“Have you not known? Have you not heard? The Lord is the everlasting God, the Creator of the ends of the earth... Even youths will faint and be weary, and the young will fall exhausted; but those who wait for the Lord shall renew their strength, they shall mount up with wings like eagles, they shall run and not be weary, they shall walk and not faint.”
– Isaiah 40:28a, 30-31
The focus this week
So the eternal God of the Universe created you. So what? There is a God who has given
you everything you are and everything you have and everything you ever will know.
How shall we treat the gifts? How shall we treat the Giver?
Set a goldfish bowl on a table and try to teach the fish the verse of the week. Draw a chart or project the words and point them out with a stick. Grow increasingly frustrated when the fish won’t recite the verse back to you. Next, invite a pet dog into the teaching space and tell the dog you would like it to teach the verse to the fish. Explain the verse to the dog, then set it before the bowl to teach. Grow frustrated when the dog won’t teach. Finally, set the animals aside and ask the group what was wrong with your teaching methods. Weren’t you loud enough? Clear enough? Were your diagrams in the wrong colors for the fish and dog? Pull up a chair and pose a question for your group: How can humans hope to understand God? How can a finite mind understand the infinite? A fish can’t understand a dog, let alone a person. It can react to the dog, but it doesn’t have the capacity to wonder what the dog is thinking. It is on a lower intellectual level. A dog can’t understand everything its master thinks. It may understand the rattle of the food dish, a pat on the head, and a child’s cry as a signal of alarm. But if the master begins spouting algebra or teaching Bible verses, we wouldn’t expect the dog to understand. It is on a lower intellectual plane. A higher being can understand a lower being, but lower beings can’t completely understand higher beings. We can catch glimpses in nature that there is a God, but we cannot begin to grasp God in totality. What would you say to people who say they can’t believe in God because they can’t understand God?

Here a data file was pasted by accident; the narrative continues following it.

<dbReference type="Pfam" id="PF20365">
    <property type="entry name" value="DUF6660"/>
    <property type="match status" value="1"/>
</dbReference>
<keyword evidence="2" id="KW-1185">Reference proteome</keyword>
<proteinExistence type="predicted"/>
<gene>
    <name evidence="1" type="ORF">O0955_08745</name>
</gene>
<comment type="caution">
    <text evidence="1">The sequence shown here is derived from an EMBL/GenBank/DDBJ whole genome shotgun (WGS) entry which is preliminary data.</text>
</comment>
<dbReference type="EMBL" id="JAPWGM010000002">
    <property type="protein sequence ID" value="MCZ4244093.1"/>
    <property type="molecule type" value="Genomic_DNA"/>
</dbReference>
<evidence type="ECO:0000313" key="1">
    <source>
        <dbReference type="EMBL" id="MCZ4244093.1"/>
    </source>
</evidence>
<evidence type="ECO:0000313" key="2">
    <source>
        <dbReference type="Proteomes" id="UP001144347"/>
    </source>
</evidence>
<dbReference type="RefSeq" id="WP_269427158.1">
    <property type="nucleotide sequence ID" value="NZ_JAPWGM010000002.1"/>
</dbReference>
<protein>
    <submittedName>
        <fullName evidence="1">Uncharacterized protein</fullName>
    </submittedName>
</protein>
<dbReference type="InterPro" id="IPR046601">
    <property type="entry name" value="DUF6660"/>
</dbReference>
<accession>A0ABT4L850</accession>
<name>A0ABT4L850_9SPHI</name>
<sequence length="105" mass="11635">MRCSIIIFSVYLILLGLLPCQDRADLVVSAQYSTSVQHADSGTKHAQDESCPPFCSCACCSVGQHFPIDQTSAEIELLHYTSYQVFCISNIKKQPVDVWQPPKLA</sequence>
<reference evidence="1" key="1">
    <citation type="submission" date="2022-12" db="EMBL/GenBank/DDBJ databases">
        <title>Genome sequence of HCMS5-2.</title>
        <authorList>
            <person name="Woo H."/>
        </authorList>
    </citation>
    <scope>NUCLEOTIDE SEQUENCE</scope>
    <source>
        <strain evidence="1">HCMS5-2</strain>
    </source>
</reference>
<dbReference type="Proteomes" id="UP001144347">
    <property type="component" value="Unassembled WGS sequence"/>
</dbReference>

† What’s the difference between “recreation” and “wreck creation”?
Begin by talking about the importance of physical exercise, taking good care of your body and recreation. Stage an actor to interrupt and say you are not supposed to “wreck creation.” This person says that God made the world and you should take better care of it. You try to explain that you are talking about “recreation” and that it is important for people to find healthy recreational outlets. The actor can’t be persuaded and sticks to his or her line that wrecking creation is against God’s will. After this person leaves, share this quotation: “Americans worship their work, work at their play and don’t have much energy left for their worship.” If you only work, you will “wreck creation.” How can you lead a more healthy, balanced life in worship, work and play? If the purpose of “re-creation” is to re-create, how can you be sure that play doesn’t tear you down? Break into
More Than a Distant God:
† Write the word “Abba” on the board in huge letters.
Share how Jesus called God “daddy.” Through Jesus we can have an intimate relationship
with God, our “daddy.” Read and highlight Mark 14:36, and write the word
“daddy” in the margins. Divide the following verses among youth or small groups to
A baby is God’s
opinion that the
world should go on.
– Carl Sandburg
H2H: Apostles’ Creed 1— 5
be read aloud. Write a key word from each in the margins of Bibles: Romans 8:14-
17; Galatians 4:6; John 14,15 and 17; Luke 15:11-32 (Prodigal Son); I John 3:1. An
excellent resource for this topic is Abba’s Child (Navpress) by Brennan Manning.
Image of God:
Compare Genesis 1:27 (humankind in God’s image) to Jesus’ words
about paying taxes to Caesar in Matthew 22:20. Ask: “Our taxes belong to the government,
but according to Jesus, what belongs to God?”